If you’re considering buying a new home, then you know how important your credit history is. If you’re saddled with a low credit score, don’t fret. There are still ways to obtain a mortgage loan and become a homeowner.
With mortgage interest rates still at low levels, now’s a great time to buy. In order to qualify for a conventional loan, you’ll likely need a credit score of 620 or higher, according to the Home Buying Institute. Sometimes, the minimum is upward of 640. The better your credit score is, the lower your interest rate will be.
If your score doesn’t quite meet muster, there are some secondary strategies to consider:
- Make sure your credit report is accurate. You should review your credit report before you apply for a loan so there aren’t any surprises. If your credit number is lower than you think it should be, scrutinize the report line by line. If there are mistakes or inaccuracies, try to get them cleared up as quickly as possible. Under the Fair Credit Reporting Act, you are entitled to a free credit report each year from each of the three credit agencies: Equifax, Experian and TransUnion. Each report will show your addresses, employers, creditors, payment history, balances and credit limits.
- Increase your down payment. If you have a healthy stash of cash saved up, use it for your down payment. A bigger down payment means more equity in the house. This presents you as less of a risk for the lender.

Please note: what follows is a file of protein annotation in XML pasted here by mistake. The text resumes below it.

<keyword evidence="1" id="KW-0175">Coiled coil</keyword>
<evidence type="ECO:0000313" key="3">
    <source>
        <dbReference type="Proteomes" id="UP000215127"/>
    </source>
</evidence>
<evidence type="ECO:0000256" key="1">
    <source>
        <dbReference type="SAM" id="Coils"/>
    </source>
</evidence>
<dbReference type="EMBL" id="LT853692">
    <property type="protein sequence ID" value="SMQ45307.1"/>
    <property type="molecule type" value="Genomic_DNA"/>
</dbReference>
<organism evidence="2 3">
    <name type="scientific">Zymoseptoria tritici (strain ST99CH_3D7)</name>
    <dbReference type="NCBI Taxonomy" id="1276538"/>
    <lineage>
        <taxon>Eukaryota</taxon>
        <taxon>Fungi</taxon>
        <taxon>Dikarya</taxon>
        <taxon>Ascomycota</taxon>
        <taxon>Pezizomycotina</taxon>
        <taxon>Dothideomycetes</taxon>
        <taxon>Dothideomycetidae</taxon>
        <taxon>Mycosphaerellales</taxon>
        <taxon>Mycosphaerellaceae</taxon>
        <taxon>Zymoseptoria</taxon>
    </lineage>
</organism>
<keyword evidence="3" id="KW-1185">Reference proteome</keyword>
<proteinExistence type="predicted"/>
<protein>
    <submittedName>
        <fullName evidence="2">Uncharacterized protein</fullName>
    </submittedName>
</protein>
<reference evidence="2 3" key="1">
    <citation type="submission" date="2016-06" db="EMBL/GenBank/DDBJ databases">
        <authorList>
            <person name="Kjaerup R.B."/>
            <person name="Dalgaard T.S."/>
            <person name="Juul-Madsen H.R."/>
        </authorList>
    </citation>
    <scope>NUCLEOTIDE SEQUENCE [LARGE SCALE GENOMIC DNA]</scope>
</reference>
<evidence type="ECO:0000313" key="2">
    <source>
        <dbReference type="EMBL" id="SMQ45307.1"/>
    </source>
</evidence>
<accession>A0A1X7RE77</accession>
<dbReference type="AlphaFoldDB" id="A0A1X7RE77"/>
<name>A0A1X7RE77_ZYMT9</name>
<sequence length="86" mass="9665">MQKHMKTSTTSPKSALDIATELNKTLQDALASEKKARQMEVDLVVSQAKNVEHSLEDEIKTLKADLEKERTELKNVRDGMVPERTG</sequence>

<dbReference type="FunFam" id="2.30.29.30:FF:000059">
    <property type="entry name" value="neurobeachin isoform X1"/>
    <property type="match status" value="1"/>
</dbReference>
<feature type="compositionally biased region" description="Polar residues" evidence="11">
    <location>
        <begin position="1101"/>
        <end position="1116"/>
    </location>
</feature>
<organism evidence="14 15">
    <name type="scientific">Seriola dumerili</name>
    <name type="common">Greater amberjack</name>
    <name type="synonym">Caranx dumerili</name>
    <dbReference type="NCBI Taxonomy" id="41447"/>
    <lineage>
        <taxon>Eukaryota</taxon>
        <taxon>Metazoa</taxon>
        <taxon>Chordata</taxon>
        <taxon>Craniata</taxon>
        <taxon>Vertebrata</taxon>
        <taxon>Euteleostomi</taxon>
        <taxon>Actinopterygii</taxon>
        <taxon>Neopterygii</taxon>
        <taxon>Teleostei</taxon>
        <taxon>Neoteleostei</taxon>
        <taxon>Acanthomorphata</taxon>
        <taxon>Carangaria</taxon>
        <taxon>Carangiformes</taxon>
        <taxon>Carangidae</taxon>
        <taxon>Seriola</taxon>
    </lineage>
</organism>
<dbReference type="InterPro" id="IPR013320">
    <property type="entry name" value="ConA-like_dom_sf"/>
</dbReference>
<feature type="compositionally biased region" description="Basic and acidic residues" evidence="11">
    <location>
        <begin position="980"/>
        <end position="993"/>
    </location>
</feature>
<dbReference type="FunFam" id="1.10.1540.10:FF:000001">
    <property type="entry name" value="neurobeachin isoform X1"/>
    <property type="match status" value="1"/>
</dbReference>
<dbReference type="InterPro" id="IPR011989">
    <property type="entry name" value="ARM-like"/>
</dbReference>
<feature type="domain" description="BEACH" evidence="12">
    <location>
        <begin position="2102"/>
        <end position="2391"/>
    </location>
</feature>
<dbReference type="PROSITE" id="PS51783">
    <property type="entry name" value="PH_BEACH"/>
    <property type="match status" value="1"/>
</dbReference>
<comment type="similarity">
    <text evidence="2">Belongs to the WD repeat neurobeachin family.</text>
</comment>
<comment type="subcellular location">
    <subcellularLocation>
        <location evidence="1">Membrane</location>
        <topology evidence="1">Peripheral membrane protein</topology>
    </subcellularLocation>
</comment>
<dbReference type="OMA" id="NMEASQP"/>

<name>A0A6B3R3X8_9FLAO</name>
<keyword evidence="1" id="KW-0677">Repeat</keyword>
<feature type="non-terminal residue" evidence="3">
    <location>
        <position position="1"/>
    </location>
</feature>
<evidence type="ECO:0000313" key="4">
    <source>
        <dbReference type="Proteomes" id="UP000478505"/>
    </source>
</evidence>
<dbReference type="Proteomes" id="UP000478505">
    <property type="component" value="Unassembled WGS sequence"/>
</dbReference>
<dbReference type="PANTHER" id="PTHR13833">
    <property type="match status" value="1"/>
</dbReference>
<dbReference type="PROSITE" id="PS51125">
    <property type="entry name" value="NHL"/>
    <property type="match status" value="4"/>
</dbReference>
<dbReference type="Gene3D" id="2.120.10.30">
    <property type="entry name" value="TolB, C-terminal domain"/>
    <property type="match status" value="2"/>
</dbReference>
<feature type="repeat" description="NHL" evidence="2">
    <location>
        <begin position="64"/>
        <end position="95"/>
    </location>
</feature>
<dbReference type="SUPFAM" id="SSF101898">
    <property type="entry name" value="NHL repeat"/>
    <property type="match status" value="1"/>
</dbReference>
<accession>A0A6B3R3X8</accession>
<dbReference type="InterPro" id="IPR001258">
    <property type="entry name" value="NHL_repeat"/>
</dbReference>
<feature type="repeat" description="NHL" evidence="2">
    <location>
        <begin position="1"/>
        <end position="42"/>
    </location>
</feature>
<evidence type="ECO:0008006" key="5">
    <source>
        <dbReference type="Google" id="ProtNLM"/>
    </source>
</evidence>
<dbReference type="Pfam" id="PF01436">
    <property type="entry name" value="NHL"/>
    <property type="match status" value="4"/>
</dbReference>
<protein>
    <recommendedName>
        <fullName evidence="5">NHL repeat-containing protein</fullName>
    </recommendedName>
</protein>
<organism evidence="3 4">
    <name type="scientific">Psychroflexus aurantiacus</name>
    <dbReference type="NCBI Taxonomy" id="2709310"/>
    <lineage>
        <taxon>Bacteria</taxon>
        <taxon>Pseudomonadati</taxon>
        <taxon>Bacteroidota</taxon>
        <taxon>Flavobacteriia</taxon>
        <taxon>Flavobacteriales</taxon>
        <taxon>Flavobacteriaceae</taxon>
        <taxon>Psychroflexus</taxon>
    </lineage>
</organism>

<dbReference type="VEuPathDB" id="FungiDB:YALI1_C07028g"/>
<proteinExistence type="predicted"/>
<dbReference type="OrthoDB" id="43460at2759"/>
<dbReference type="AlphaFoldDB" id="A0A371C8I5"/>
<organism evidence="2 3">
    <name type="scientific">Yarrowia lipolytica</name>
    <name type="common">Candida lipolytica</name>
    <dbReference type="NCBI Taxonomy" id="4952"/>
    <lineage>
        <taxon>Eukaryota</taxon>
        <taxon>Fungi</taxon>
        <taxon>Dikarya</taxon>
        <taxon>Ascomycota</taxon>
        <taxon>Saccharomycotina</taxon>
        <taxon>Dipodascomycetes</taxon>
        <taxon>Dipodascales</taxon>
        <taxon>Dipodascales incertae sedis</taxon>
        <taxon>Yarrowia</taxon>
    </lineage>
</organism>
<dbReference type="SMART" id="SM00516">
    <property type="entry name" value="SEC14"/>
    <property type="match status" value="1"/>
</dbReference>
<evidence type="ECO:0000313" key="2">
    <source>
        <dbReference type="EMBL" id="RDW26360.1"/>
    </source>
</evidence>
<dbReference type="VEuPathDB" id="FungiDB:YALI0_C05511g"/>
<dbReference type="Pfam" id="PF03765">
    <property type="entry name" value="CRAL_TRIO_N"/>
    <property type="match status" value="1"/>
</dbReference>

- An unconventional loan. If you can’t get a conventional loan with your credit score, you might qualify for an FHA loan. This type of loan is insured under the Federal Housing Administration. Generally you need a credit score of 580 or better, but there can be some leeway if you have a reasonable explanation for your low credit score, such as illness.
- Work with a counselor. There are professionals who specialize in homeownership counseling. They can help you improve your credit score and assist in getting you a loan. The Consumer Financial Protection Bureau provides a list of agencies approved by the U.S. Department of Housing and Urban Development. Services are typically provided at low cost.
- Improve your credit. Sometimes the best option is simply to let some time pass and improve your credit score. You can do that by paying your bills on time, not making any major purchases, keeping balances as low as possible and communicating with your creditors to set up a payment plan if needed.
Once you get your credit squared away, the next step is prequalifying for a loan. After you go through the process, you’ll know you qualify for a loan, what the maximum loan amount will be and the interest rate for which you qualify.
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